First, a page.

Customer Experience, CX, Five Mantras for Customer Experience

Customer Experience (CX) - Five Mantras For Upholding Customer Experience

Posted on : July 6th 2021

Posted by : Prabhakar Bisen

Straive - Chief Operating Officer

A lot of us say ‘No News is a Good News’, well, that doesn’t apply to Operations. When you are in the Services business, radio silence in operations doesn’t mean a lack of any good or bad news, it’s rather a lack of communication. The world of operations is a dynamic one, we balance several variables on any given day, some of them are in our control and some absolutely out of our control. But, as we sign-up as their Delivery Partners, the basic expectation of the customers is that the show must go on uninterrupted and as expected, irrespective of how the variables behave, except in a force majeure situation.

While we aspire for a predictable, surprise-free delivery, yet there are unexpected delivery exigencies and escalations across the delivery process. We can’t totally get away from these escalations, but we can manage the process better in terms of noise, impact, and outcomes. Here are five approaches to make it happen.

Bad News Doesn’t Get Better with Time (it only gets worse)

In operations, bad news does happen. It could be capacity and volume mismatch, the sudden spike in attrition, system outage, a big processing error, and so on. All these factors impact the customer’s business and if they are not resolved appropriately and in a timely manner, it results in customer dissatisfaction, ugly escalations, and even loss of business. As Operations Leaders, we sometimes fail to sense the issue, undermine it, or hesitate to flag it. Nevertheless, the issue would persist and so would be the damage. It’s important that we immediately flag the issue, discuss it with relevant stakeholders, work on a resolution and/or escalate it immediately, well before it comes as an escalation from the customer’s end. Then, it may be too late to react.

Always Presume Positive Intent

Very often, when an escalation comes from the customer, we try to paint a picture as if someone on the customer’s side doesn’t like us, behaves like that all the time, or the issue is too trivial and doesn’t deserve so much of noise. But if you think from the customer’s perspective, it’s quite likely that our issue will impact their ability to deliver to the end-customers. Thus, instead of undermining the issue, if we presume a positive intent, it would be far easier to align and address the issue.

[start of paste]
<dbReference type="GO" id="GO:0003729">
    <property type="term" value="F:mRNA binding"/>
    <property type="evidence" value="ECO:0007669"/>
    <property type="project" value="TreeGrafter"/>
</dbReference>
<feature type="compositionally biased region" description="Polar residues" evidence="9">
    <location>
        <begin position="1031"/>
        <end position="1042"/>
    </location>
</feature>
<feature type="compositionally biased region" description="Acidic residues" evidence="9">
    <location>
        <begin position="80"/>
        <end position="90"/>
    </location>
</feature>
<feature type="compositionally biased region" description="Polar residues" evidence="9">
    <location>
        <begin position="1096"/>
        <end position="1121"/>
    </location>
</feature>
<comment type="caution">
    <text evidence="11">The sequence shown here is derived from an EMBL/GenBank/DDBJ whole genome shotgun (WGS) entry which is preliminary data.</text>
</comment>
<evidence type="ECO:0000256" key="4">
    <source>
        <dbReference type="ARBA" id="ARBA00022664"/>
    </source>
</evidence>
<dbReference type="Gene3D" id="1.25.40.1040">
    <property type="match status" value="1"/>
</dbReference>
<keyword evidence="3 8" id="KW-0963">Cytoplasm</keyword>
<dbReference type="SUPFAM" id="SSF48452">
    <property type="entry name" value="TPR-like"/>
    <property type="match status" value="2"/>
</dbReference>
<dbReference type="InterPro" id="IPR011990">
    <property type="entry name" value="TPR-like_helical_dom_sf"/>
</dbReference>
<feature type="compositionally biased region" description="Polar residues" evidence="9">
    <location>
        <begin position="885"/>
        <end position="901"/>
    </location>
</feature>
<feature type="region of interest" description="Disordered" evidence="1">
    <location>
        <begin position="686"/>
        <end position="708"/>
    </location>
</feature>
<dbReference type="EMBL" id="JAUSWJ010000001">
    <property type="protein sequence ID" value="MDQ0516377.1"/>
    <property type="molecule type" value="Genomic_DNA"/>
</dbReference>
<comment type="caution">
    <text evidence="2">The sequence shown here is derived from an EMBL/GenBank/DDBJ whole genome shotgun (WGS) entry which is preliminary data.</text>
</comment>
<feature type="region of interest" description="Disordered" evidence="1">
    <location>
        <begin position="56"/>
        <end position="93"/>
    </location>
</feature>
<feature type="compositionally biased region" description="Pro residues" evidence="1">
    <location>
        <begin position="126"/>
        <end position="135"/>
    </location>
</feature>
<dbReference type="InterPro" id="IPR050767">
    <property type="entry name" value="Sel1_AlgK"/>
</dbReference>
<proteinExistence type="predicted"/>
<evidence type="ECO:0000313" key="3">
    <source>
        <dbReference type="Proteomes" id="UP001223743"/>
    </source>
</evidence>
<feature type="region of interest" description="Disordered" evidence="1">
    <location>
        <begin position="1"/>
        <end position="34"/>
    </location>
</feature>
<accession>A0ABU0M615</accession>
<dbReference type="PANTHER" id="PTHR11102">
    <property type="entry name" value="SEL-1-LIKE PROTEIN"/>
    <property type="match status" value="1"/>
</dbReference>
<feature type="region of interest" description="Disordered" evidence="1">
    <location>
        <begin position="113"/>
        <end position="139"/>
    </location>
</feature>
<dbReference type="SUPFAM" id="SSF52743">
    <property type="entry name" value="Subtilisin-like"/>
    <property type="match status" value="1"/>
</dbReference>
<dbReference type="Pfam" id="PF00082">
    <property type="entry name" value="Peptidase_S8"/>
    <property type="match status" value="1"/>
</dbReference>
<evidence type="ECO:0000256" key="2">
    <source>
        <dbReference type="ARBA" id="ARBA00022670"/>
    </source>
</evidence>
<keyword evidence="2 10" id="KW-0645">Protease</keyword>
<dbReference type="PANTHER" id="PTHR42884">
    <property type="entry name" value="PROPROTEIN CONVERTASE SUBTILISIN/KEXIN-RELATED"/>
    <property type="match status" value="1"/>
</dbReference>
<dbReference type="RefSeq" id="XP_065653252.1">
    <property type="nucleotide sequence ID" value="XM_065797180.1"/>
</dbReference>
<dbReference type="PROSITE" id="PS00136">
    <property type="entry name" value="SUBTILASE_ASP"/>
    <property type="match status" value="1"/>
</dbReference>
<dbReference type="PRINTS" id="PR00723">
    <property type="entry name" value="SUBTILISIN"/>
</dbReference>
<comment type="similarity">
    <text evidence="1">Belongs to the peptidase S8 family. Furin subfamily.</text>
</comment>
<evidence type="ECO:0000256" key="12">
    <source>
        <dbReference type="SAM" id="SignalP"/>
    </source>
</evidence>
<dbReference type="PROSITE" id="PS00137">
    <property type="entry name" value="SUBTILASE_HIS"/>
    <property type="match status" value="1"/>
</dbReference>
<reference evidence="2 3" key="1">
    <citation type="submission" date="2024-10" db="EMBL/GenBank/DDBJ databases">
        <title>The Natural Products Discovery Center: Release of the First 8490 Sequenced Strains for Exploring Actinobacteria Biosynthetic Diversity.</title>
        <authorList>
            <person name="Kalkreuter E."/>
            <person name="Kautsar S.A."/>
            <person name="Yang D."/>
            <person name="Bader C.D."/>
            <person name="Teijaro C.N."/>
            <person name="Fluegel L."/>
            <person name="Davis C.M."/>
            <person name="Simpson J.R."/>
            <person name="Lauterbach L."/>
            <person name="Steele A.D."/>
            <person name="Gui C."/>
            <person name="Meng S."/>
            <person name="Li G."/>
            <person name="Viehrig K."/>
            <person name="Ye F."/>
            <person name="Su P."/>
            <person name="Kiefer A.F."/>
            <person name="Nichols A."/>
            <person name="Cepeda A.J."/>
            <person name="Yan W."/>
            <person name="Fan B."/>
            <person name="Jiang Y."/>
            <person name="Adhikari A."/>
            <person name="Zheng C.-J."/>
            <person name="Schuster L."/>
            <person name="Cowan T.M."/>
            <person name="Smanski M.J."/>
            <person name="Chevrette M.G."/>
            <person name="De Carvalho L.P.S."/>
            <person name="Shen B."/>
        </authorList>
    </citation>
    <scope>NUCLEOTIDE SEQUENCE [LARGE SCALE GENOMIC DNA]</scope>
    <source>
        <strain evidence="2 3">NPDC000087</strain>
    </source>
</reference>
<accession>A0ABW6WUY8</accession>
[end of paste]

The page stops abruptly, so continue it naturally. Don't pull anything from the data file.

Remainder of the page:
Newton’s Third Law

Escalations defy Newton’s third law. For every small inaction, there would be lots of over-reaction, in the case of escalations. So, in the first place, we should avoid escalations, or identify the root cause at an early stage itself. But, since we failed to do so, we must get down to swift action and identify the big X that has driven the maximum negative impact, and build/execute a plan to arrest the decline right away. Otherwise, the recovery may take weeks, months, or quarters; and, this interim period would be difficult for both parties.

Dates In Calendar Happen Sooner Than They Appear

This sounds like the warning written on cars’ rear-view mirrors (objects in the mirror may be nearer than they appear). As we draft the action and recovery plans for the customer escalations, it’s essential that we evaluate all the contributing factors, weigh them against the time required to take corrective measures, along with the milestones plan and BAU dates as well. We tend to rush the design of the plan, often to demonstrate action and undermine the requisite lead-times to bear the improvements. Therefore, we need to look at the draft plan, review it well before committing it to the customers. Late submission of a plan is better than the late achievement of a milestone. Missing on the committed action plan will only add to the woes of escalation and will further impact the customer’s confidence.

Show The Needle Movement

Once we have the plan, we must focus on the execution. Escalations lead to noise, negative perceptions, and eventually some deficit of trust/confidence at the customer’s end. It takes a significant effort and time to change the perception and instill confidence again, more so, if the problem is deep-rooted and the recovery is expected over an extensive period. We must focus on a clear demonstration of the progress in the recovery phase. Pick one or two relevant metrics and show how the needle is moving in a positive direction since the initiation of the recovery; and, continue to look for objective measurements. We should focus on winning the credibility back, call for dialogue with their team to solicit feedback on the root-cause analysis, action plan, recovery progress, and specific support needed. Don’t rush the recovery review meetings, deliberate on the results, and, for sure, presume positive intent while getting questioned in the review meetings.

Customers are the ‘North Star’ of any business. It is essential to look beyond the processes or technology and deliver enhance experience and value to them. As a Delivery Partner, we need to stay alert, aligned, agile and always communicative.

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